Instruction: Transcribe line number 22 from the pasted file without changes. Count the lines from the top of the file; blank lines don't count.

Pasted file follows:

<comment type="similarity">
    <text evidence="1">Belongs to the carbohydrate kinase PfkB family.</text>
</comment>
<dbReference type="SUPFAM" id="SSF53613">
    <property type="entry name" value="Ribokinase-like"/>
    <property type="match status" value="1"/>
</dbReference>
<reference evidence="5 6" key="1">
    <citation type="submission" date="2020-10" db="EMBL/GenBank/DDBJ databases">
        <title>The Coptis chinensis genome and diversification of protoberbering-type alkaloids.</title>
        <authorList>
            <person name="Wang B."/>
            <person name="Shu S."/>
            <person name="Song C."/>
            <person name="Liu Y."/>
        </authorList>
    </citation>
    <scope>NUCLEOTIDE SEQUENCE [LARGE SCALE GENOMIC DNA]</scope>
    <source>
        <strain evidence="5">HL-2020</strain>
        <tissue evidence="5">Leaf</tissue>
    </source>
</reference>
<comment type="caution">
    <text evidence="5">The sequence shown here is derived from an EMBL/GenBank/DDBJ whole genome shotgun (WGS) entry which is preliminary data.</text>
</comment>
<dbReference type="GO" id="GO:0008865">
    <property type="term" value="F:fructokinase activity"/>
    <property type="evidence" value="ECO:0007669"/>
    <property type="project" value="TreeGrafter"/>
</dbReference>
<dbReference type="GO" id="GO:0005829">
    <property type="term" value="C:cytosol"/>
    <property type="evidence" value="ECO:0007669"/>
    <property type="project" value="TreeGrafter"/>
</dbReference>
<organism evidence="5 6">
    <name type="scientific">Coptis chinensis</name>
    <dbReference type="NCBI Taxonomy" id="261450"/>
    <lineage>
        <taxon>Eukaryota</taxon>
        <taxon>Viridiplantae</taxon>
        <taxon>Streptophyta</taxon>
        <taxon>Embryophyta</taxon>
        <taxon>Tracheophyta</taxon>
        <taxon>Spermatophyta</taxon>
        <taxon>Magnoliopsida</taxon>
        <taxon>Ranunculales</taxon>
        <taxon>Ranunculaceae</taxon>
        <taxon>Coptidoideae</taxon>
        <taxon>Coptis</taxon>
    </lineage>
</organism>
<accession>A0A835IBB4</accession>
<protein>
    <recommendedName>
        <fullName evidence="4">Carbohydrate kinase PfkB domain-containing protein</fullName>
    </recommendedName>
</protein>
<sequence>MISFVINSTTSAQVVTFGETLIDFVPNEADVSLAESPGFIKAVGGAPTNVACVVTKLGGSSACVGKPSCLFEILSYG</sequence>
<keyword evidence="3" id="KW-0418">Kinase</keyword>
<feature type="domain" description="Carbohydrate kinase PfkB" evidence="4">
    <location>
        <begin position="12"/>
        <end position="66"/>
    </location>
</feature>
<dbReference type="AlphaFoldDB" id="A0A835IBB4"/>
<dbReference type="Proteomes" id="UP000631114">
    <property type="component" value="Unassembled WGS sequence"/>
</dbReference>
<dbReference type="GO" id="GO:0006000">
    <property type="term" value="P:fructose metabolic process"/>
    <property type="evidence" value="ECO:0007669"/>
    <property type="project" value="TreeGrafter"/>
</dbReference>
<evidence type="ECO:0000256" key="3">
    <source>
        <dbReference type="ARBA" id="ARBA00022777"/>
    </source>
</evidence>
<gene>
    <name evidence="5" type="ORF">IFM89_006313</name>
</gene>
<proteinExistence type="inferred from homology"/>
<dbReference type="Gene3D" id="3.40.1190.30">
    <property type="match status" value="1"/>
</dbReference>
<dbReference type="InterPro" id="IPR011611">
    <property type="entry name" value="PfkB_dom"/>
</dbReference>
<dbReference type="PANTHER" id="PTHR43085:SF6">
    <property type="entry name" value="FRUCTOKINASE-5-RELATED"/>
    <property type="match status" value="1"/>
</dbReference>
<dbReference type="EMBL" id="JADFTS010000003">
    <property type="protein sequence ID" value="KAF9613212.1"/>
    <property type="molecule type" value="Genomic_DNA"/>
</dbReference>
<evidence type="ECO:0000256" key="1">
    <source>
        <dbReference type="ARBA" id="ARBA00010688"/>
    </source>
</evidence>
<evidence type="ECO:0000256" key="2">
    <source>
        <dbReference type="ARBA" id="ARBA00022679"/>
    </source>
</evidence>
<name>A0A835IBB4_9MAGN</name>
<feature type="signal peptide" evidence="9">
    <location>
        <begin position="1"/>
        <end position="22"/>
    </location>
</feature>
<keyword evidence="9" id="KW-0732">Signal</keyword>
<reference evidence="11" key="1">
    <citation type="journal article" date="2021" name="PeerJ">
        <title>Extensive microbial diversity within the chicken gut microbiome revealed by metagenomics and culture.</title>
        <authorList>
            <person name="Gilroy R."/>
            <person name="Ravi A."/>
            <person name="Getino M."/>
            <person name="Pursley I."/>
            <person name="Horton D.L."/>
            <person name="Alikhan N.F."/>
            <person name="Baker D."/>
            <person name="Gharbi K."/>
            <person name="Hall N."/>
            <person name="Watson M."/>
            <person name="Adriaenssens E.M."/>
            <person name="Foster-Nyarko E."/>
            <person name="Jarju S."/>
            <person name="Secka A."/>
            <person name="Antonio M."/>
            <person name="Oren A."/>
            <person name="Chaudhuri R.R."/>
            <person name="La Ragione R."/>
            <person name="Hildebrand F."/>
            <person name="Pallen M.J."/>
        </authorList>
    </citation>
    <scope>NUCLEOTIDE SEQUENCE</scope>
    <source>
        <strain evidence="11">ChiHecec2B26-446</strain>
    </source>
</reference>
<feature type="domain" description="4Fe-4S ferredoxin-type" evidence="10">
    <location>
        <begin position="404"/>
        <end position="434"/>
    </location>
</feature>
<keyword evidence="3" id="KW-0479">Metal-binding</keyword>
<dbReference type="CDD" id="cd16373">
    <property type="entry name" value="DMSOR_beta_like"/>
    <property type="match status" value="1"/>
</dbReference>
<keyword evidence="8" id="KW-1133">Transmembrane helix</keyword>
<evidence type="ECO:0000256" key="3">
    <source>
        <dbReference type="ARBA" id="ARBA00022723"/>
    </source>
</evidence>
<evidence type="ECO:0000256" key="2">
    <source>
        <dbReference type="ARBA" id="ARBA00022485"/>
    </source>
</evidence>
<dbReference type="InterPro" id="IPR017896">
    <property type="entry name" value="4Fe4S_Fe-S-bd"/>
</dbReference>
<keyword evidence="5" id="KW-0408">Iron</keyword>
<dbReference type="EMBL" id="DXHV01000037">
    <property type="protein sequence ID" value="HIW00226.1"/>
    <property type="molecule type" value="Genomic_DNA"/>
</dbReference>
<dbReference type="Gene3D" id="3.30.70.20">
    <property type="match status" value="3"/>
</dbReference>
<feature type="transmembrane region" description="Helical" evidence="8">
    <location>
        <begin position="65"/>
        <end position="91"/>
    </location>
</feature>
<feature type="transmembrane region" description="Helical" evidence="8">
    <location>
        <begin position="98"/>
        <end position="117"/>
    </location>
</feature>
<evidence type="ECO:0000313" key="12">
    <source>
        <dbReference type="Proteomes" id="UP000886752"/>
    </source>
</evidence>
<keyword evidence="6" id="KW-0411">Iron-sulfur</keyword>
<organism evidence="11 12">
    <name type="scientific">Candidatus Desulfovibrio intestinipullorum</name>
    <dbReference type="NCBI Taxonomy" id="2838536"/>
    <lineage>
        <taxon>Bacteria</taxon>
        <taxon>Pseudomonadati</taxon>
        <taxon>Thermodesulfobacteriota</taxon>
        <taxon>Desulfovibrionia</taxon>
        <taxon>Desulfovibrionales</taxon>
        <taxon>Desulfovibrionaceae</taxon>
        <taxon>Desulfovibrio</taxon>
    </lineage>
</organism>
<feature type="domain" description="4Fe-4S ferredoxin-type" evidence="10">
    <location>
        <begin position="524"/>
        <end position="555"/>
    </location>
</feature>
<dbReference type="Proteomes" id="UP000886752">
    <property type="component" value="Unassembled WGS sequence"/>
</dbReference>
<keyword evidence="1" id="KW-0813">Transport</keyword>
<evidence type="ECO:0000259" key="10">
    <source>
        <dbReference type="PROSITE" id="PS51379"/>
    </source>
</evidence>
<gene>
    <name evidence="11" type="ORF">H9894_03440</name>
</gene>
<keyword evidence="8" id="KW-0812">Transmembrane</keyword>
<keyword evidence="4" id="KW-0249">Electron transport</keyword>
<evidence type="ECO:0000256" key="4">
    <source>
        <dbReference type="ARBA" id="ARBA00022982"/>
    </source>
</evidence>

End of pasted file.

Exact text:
    </source>